At the end of a recent phone conversation with a female patient in her 70s, she told me how grateful she was for my advice. When I first saw her several months ago after a serious heart attack, I had encouraged her to complete a cardiac rehabilitation program.

Why was she so grateful that she had gone to the rehabilitation program? She now felt much stronger and understood her heart condition better. Cardiac rehabilitation programs are designed to help patients recover from heart attacks and other cardiac events, to improve their overall understanding of their condition, and to encourage behavior that will keep them healthy.

These programs have many different components, including baseline patient assessment, dietary counseling, risk factor management (blood pressure, etc.), psychosocial and vocational counseling, and encouragement in physical activity.

Cardiac rehabilitation programs are of proven value. Research shows that patients who complete 30 to 36 cardiac rehabilitation sessions over 10 to 12 weeks after a heart attack are more likely to take lifesaving medications over the following three years, less likely to be hospitalized within the next year, and more likely to survive for the next one, five and 10 years.

Cardiac rehabilitation programs are generally recommended for patients after heart attacks, coronary artery stenting, and coronary artery bypass grafting.

The Centers for Medicare and Medicaid Services (CMS) recognizes the value of these programs and previously reimbursed for them. Unfortunately, on Oct. 1, CMS began a bundled payment program that will reduce the availability of these programs, and thereby cost thousands of lives. As a practicing cardiologist for the past 37 years, I am trying to draw attention to this serious mistake.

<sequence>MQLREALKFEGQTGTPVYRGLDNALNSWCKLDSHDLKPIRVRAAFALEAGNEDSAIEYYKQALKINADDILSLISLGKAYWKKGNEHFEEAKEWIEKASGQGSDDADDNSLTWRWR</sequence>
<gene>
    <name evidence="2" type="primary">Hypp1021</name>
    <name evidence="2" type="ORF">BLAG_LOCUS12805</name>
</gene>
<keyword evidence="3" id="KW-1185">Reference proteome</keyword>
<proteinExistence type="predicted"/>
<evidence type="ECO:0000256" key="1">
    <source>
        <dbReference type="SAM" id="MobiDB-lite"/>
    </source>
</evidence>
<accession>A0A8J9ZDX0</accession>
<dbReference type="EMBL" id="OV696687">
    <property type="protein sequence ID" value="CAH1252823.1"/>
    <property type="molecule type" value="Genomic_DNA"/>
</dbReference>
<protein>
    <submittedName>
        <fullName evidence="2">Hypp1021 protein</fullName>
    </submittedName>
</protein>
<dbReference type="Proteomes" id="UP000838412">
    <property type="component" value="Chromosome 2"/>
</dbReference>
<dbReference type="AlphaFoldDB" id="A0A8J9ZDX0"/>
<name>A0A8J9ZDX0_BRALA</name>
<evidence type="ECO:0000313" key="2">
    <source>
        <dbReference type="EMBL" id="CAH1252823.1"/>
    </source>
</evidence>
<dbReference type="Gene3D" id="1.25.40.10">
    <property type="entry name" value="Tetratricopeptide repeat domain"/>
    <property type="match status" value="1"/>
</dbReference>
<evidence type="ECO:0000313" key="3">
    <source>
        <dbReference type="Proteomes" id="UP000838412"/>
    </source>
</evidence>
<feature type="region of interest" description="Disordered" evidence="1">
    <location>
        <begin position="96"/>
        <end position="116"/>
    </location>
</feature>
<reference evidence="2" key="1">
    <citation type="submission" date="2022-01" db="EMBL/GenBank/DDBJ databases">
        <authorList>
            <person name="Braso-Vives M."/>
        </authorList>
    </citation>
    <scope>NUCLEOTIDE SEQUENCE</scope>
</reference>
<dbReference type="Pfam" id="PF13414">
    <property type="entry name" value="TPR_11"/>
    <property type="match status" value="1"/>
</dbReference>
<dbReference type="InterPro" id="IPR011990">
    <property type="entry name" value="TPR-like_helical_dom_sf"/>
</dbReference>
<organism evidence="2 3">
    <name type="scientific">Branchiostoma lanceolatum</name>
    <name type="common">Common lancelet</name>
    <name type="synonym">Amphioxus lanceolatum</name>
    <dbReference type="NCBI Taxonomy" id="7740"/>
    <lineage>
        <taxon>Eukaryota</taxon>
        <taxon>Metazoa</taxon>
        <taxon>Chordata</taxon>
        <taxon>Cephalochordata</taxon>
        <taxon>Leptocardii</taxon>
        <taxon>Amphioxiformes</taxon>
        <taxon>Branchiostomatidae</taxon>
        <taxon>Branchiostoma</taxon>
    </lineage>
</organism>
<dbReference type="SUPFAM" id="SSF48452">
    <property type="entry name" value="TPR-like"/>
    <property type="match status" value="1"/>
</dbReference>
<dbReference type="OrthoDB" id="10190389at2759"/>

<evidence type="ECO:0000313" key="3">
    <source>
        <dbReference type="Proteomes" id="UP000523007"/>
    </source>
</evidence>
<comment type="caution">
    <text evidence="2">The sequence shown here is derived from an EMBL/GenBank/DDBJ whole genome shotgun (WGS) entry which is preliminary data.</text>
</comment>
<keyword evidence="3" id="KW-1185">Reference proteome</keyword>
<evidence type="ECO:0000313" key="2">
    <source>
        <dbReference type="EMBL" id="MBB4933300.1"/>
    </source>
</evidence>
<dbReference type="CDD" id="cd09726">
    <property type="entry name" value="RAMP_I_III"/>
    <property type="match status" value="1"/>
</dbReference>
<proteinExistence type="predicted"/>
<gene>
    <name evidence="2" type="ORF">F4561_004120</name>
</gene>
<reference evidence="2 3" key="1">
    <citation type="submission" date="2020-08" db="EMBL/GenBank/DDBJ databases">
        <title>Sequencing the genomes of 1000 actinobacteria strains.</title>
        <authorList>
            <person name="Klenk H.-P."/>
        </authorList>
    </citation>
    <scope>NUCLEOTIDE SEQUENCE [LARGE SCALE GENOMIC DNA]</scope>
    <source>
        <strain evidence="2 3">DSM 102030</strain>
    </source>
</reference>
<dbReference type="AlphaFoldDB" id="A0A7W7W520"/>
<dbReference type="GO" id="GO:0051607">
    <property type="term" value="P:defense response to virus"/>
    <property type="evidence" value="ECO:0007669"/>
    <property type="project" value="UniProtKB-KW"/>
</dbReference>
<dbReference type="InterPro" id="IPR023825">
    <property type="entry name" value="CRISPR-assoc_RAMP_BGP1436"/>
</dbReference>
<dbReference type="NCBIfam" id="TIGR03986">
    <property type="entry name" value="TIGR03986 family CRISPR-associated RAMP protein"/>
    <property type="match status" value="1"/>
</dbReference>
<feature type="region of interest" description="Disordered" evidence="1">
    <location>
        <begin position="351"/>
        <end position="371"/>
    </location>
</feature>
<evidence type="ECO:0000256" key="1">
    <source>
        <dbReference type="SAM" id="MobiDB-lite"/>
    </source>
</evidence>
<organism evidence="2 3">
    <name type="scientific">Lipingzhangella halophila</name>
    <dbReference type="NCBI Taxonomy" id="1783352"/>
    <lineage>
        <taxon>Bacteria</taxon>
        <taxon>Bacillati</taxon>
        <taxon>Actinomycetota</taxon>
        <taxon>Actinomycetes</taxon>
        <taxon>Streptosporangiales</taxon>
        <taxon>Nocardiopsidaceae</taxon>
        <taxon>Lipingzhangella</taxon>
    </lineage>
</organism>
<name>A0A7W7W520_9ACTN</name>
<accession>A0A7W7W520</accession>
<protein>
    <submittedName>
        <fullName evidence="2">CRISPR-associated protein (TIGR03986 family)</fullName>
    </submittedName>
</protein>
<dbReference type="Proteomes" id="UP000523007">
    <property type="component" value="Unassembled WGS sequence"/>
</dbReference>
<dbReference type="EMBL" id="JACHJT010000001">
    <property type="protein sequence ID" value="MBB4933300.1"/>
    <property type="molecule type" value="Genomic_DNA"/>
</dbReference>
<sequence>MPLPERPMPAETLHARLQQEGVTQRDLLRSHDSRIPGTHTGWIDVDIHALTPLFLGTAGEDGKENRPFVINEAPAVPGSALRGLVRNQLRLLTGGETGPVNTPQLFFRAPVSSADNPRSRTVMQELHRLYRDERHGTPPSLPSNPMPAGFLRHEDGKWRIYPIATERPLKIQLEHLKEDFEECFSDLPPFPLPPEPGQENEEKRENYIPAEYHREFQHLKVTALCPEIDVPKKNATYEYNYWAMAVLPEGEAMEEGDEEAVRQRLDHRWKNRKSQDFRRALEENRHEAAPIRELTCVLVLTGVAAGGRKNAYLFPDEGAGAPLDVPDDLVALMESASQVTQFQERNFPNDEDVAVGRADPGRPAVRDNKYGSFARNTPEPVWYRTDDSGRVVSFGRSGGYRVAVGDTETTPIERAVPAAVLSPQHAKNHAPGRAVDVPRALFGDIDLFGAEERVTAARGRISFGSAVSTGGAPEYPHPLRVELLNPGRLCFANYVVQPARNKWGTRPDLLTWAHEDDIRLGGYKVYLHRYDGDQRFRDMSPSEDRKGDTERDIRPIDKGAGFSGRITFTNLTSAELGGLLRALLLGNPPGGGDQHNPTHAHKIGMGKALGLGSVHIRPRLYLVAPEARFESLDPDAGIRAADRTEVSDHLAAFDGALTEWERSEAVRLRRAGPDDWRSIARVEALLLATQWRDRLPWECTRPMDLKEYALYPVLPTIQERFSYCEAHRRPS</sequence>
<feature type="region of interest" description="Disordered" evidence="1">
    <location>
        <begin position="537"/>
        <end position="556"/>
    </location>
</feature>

Cardiac rehabilitation programs are already underutilized. Participation rates are as low as 10 to 20 percent in some states. In December 2016, CMS announced an incentive program to encourage the enrollment of Medicare patients in cardiac rehabilitation programs, but then canceled it in August 2017.

In January 2018, CMS announced a new advanced program of bundled payments, which includes the inpatient diagnoses of heart attack, coronary stenting and coronary artery bypass surgery. The program includes several quality measures that will be used to adjust hospital payment. These measures do not include cardiac rehabilitation programs.

The last quality measure in the incentive program ends 30 days after a heart event (such as a heart attack), when cardiac rehabilitation programs will usually be underway but less than 50 percent complete. There is no measurement of quality beyond 30 days after a heart event. In contrast, the bundled payment program measures costs for 90 days and rewards hospitals that reduce costs.

Cardiac rehabilitation programs will contribute to 90-day costs, but their value will not be measured.

The 832 acute care hospitals participating in the program will now have a financial incentive to reduce costs by scaling back, or closing, cardiac rehabilitation programs. This new bundled payment program will reduce access to, and participation in, cardiac rehabilitation programs, and thereby cost many lives.

CMS is trying to reform the payment system to pay for value, but will decrease the use of high-value cardiac rehabilitation programs. Many lives are at stake. Using national survey data that estimated the previous use of lifesaving medications in patients with coronary artery disease at only 25 to 30 percent, the Centers for Disease Control and Prevention reported that these medications saved 35,900 lives per year in 2000. Cardiac rehabilitation programs can increase the usage of lifesaving medications to 50 percent, and thereby save another 20,000 to 30,000 lives per year.An even greater number of hospitalizations can be prevented every year.

I urge Health and Human Services Secretary Alex Azar and CMS Director Seema Verma to correct this error as soon as possible.


Raymond J. Gibbons is a staff cardiologist at the Mayo Clinic in Rochester, past president of the American Heart Association and past member of the board of trustees of the American College of Cardiology. The opinions expressed here are solely his own.